With Key Frankel Provisions Included, State, Foreign Operations Appropriations Bill Heads to House Floor for Final Passage
Washington, DC – Today, Representative Lois Frankel (FL-21), a member of the House Appropriations Committee, released the following statement after helping pass the State, Foreign Operations, and Related Agencies funding bill for Fiscal Year 2023 out of the Appropriations Committee. The bill recognizes the importance of US assistance and cooperation with partners around the world. Of special interest, it includes critical investments in the empowerment of women and girls around the world and supports America’s friend and ally, Israel.
“What happens overseas has real impacts on our national security, public health, and economy,” said Rep. Frankel. “I’m particularly proud that this bill includes critical investments for the empowerment of women and girls around the world, because when girls and women have access to health care, are educated, free from violence, and are given economic opportunities, their families, their communities, and the world are safer, more peaceful, and more prosperous.
“Importantly, this funding bill is unabashedly pro-Israel. It provides funding needed to help keep our only democratic ally in an unstable region secure, recognizing that Israel’s security is our security.”
Below are some issues of this Appropriations subcommittee of special interest to Rep. Frankel:
Support for Israel and Combatting Anti-Semitism:
- Fully funds the $3.3 billion commitment for security assistance to Israel,
- $2 million for USAID-Israel development cooperation to address sustainability challenges relating to water resources, agriculture, and energy storage,
- $50 million for the Nita M. Lowey Middle East Partnership for Peace Act,
- $8 million for the Middle East Regional Cooperation Program for collaboration between Israeli and Arab scientists,
- $5 million for refugee resettlement in Israel,
- $1.5 million to the Office to Monitor and Combat Antisemitism ($500,000 increase),
- $1.5 million to the U.S. State Department's Office of the Special Envoy for Holocaust Issues ($500,000 increase),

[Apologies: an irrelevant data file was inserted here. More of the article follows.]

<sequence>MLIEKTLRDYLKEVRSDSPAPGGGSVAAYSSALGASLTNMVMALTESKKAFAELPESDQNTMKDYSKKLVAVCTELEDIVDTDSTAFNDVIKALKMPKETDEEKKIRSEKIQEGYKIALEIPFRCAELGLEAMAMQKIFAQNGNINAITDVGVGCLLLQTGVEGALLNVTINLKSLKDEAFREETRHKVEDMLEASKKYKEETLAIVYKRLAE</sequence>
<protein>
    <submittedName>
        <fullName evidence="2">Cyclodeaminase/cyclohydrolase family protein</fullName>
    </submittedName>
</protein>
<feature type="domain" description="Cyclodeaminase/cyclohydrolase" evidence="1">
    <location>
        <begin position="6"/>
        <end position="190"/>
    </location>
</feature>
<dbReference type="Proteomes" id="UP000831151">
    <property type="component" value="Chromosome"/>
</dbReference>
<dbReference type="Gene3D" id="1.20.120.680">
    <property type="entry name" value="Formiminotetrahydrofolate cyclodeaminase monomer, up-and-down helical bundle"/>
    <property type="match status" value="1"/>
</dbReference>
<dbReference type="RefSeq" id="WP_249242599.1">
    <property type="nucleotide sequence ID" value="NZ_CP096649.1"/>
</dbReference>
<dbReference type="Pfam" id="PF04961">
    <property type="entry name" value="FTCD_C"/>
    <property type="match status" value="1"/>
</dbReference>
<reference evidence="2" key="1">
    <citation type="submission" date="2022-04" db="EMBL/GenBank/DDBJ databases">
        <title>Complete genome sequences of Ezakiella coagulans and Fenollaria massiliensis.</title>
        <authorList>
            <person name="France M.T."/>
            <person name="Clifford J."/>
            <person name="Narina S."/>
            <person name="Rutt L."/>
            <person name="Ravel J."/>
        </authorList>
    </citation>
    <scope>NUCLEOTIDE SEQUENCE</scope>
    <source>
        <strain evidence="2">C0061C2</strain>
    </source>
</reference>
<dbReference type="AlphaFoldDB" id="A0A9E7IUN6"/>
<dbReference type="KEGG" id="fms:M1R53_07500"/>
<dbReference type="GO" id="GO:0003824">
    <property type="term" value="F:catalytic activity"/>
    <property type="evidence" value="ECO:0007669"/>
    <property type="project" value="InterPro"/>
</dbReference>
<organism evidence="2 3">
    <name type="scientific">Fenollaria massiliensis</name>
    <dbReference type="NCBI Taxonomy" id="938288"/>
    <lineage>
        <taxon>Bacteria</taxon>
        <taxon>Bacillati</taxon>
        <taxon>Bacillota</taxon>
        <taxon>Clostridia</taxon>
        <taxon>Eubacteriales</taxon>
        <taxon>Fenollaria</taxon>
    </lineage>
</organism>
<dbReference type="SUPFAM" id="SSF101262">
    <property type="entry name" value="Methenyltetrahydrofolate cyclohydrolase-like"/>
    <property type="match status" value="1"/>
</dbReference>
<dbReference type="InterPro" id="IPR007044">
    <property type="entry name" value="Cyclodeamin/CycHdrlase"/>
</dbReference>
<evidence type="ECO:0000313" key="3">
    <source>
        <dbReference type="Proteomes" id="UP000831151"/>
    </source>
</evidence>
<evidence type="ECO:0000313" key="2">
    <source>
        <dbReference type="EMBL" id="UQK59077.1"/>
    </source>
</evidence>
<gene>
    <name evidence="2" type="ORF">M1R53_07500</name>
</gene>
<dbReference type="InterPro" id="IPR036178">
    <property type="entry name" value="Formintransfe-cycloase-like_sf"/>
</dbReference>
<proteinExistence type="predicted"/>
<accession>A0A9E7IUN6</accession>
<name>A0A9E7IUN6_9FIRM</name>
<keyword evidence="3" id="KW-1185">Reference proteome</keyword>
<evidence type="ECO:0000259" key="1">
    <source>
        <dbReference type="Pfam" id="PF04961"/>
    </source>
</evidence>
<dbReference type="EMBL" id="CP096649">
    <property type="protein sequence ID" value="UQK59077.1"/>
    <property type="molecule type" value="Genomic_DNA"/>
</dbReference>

- Reaffirms support for the 2016 United States—Israel Memorandum of Understanding (MOU), which demonstrates the unshakable commitment of the United States to the security of Israel and to ensuring that Israel’s qualitative military edge and defense capabilities are maintained.
Global Women’s Health:
- Excludes the Helms Amendment restriction that has prohibited safe abortion and health care services for poor and vulnerable people in low-income countries,
- Includes the text of the Global Health Empowerment and Rights (Global HER) Act to permanently repeal the Global Gag Rule, an anti-abortion policy, on non-governmental organizations that receive U.S. assistance,
- $6.7 billion to fight HIV/AIDS globally,
- $4.6 billion for programs to improve maternal and child health and fight infectious diseases ($701.5 million increase),
- $760 million for bilateral family planning, including $70 million for the United Nations Population Fund ($37.5 million increase).
- $150 million to implement the Women, Peace and Security strategy, to empower women as equal partners in conflict prevention, peace building, transitional processes, relief, and reconstruction efforts in countries affected by conflict or in political transition. ($15 million increase),
- $985 million for global basic education, including $140 million for the Global Partnership for Education and $35 million for Education Cannot Wait ($35 million increase),
- $200 million for the Gender Equity and Equality Action Fund to advance gender equity and equality globally, focusing on women’s economic empowerment, preventing and responding to gender-based violence, and supporting underserved and marginalized populations,
- $250 million to prevent and respond to gender-based violence,
- A minimum of $75 million for programs to address violence against women and girls in Central America,
- $35 million each for the Office of Global Women's Issues to empower women and girls around the world through U.S. foreign policy ($20 million increase),
- $12 million for UN Women and $1.5 million for the UN Trust Fund to End Violence Against Women.
Now that the legislation has passed out of committee, it will be brought to the House floor for a vote in the coming weeks. If the Senate passes its own bill, appropriators will reconcile the differences to then send the result to the President’s desk for a signature.